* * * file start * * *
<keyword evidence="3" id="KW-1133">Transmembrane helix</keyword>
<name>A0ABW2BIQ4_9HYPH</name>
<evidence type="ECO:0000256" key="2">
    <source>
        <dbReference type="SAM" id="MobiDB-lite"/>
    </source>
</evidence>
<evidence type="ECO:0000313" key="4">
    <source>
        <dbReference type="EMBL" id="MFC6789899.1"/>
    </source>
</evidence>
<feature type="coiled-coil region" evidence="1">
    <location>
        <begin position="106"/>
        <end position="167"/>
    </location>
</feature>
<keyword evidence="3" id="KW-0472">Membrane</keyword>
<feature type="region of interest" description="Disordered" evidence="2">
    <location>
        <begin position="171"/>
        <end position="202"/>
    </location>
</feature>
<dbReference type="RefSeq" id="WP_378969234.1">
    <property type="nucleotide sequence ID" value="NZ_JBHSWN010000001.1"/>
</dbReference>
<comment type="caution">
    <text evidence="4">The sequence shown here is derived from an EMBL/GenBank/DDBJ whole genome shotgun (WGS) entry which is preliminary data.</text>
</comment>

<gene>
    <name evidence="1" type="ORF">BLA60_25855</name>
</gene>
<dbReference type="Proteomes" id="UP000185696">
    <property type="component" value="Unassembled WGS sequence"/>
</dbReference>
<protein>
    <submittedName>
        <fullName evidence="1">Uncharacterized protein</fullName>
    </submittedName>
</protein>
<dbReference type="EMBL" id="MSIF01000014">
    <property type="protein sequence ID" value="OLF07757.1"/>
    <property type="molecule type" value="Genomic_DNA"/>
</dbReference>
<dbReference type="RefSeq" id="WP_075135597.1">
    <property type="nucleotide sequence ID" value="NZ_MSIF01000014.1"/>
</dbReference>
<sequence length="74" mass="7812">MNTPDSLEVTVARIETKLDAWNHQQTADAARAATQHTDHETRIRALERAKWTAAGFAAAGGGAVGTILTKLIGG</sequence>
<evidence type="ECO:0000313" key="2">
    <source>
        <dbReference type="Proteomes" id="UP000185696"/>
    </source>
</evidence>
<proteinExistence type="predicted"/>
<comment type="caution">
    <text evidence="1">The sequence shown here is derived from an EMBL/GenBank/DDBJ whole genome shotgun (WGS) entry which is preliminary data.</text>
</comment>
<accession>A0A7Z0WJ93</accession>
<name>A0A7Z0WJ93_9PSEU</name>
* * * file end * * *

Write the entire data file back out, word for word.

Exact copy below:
<keyword evidence="3" id="KW-1133">Transmembrane helix</keyword>
<name>A0ABW2BIQ4_9HYPH</name>
<evidence type="ECO:0000256" key="2">
    <source>
        <dbReference type="SAM" id="MobiDB-lite"/>
    </source>
</evidence>
<evidence type="ECO:0000313" key="4">
    <source>
        <dbReference type="EMBL" id="MFC6789899.1"/>
    </source>
</evidence>
<feature type="coiled-coil region" evidence="1">
    <location>
        <begin position="106"/>
        <end position="167"/>
    </location>
</feature>
<keyword evidence="3" id="KW-0472">Membrane</keyword>
<feature type="region of interest" description="Disordered" evidence="2">
    <location>
        <begin position="171"/>
        <end position="202"/>
    </location>
</feature>
<dbReference type="RefSeq" id="WP_378969234.1">
    <property type="nucleotide sequence ID" value="NZ_JBHSWN010000001.1"/>
</dbReference>
<comment type="caution">
    <text evidence="4">The sequence shown here is derived from an EMBL/GenBank/DDBJ whole genome shotgun (WGS) entry which is preliminary data.</text>
</comment>

<gene>
    <name evidence="1" type="ORF">BLA60_25855</name>
</gene>
<dbReference type="Proteomes" id="UP000185696">
    <property type="component" value="Unassembled WGS sequence"/>
</dbReference>
<protein>
    <submittedName>
        <fullName evidence="1">Uncharacterized protein</fullName>
    </submittedName>
</protein>
<dbReference type="EMBL" id="MSIF01000014">
    <property type="protein sequence ID" value="OLF07757.1"/>
    <property type="molecule type" value="Genomic_DNA"/>
</dbReference>
<dbReference type="RefSeq" id="WP_075135597.1">
    <property type="nucleotide sequence ID" value="NZ_MSIF01000014.1"/>
</dbReference>
<sequence length="74" mass="7812">MNTPDSLEVTVARIETKLDAWNHQQTADAARAATQHTDHETRIRALERAKWTAAGFAAAGGGAVGTILTKLIGG</sequence>
<evidence type="ECO:0000313" key="2">
    <source>
        <dbReference type="Proteomes" id="UP000185696"/>
    </source>
</evidence>
<proteinExistence type="predicted"/>
<comment type="caution">
    <text evidence="1">The sequence shown here is derived from an EMBL/GenBank/DDBJ whole genome shotgun (WGS) entry which is preliminary data.</text>
</comment>
<accession>A0A7Z0WJ93</accession>
<name>A0A7Z0WJ93_9PSEU</name>